Jump to content

ASD and sibling issues around play


  • Please log in to reply
6 replies to this topic

#1 Charli73

Posted 18 January 2020 - 06:39 PM

Hi all,

so DS8 has ASD/ADHD/ODD and spends a lot of time playing with his NT sibling DD7 and she adores him....

When they aren’t playing together they are spending all day talking about what game they will play when they get home and play together very happily for hours on Minecraft, Lego, drawing etc But...

DD often asks DS if he will play and he says yes then after a few minutes or sometimes not at all he will say “I don’t want to play that anymore” or after a couple of minutes announce “ I’m bored I don’t want to play that anymore ” and this leaves DD in tears..

DD has voiced that she is sick of him changing his mind and he claims “it’s just how my brain works” which I think he is using now as an excuse and I normally make him figure out a solution that they’ve both happy with, normally him playing whatever game he said he would play with DD as I’m over policing this as it happens at least once or twice a day and depending on my mood I choose my battles or I don’t..

I will speak to our psychologist for a social story when we see her next but does anyone have any similar scenarios they have a solution for?

any suggestions would be appreciated, thanks in advance. :)

Edited by Charli73, 18 January 2020 - 06:40 PM.


#2 PooksLikeChristmas

Posted 18 January 2020 - 09:43 PM

I wonder if he is saying yes when he doesn’t want to, and then feels trapped. Perhaps your DD could give him a few minutes to think about it. I use a timer at home to give us some thinking time.

#3 Charli73

Posted 18 January 2020 - 10:15 PM

He is very excited about what he had agreed to play but then says he’s just changed his mind or gets bored.

Everyone has the right to change their mind but when he is consistently upsetting his sister where do you draw the line at forcing him to follow through with his promise of playing the game he said he would? Very tricky, and not sure as a parent which line to take. I’m just trying to be fair and make sure they both are happy with the outcome.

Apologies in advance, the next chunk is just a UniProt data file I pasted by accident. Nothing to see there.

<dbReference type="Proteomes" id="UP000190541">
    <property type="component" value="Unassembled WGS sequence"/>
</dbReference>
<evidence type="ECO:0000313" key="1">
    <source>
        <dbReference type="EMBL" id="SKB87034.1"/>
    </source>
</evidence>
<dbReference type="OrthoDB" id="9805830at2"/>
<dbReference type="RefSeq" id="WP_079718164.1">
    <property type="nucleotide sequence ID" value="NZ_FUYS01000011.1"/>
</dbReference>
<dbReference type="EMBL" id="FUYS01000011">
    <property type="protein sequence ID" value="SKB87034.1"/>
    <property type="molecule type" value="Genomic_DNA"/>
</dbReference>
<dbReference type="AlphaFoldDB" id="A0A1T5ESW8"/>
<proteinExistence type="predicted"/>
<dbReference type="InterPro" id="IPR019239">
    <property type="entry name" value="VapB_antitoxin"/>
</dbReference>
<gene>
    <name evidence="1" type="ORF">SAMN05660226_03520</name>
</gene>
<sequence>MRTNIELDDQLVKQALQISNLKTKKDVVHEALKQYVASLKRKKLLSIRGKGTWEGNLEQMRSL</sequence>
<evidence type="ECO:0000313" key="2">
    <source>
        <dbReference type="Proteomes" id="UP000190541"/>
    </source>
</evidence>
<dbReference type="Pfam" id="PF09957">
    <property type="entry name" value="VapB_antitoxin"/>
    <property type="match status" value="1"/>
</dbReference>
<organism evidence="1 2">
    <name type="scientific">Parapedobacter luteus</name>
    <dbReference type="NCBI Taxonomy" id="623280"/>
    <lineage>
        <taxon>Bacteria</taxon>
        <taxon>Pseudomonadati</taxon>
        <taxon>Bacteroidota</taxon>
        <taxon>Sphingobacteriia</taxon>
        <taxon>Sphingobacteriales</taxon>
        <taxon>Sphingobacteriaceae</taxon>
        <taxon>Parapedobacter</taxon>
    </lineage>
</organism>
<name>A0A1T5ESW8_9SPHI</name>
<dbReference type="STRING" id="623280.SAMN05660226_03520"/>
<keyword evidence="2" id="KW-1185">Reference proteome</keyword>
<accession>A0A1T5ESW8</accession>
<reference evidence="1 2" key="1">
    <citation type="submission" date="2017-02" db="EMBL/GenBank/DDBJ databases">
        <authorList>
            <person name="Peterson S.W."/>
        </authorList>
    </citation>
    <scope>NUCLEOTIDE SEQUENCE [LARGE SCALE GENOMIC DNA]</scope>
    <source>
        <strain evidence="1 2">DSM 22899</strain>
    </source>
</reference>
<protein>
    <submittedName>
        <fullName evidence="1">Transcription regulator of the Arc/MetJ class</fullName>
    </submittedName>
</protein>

#4 José

Posted 19 January 2020 - 04:37 AM

This does sound tricky.

A social story probably does sound useful, help him learn the impact this has on others.
Would it be helpful to use a timer during play? E.g. if you agree to play Lego with your sister it is expected you will for at least c.c minutes and set timer.

Are you familiar with Ross Greene's approach (author of explosive child?)? I'd be tempted to try it here.  Get the kids involved in developing a solution.

#5 AsperHacker

Posted 19 January 2020 - 05:16 AM

Ask him to help with a solution. It IS the way his brain works, it's not an excuse. But, consideration for his sister is important so what can be done when he loses interest but his sister still wants to play? They're both valid needs and will require compromise on both sides.

Are there certain games where it's ok to change his mind straight away? Are there certain games that have a specific start and end point and getting to the end point should be the aim? Can your daughter be flexible sometimes too and they can agree to play a different game? They're going to need to learn to work it out together - scaffold them rather than policing the situation.

Forcing your kid to play something he doesn't want to play to prevent someone else getting upset isn't going to work in the long term and it's not going to teach him to consider others. It'll just teach him to ignore his own feelings.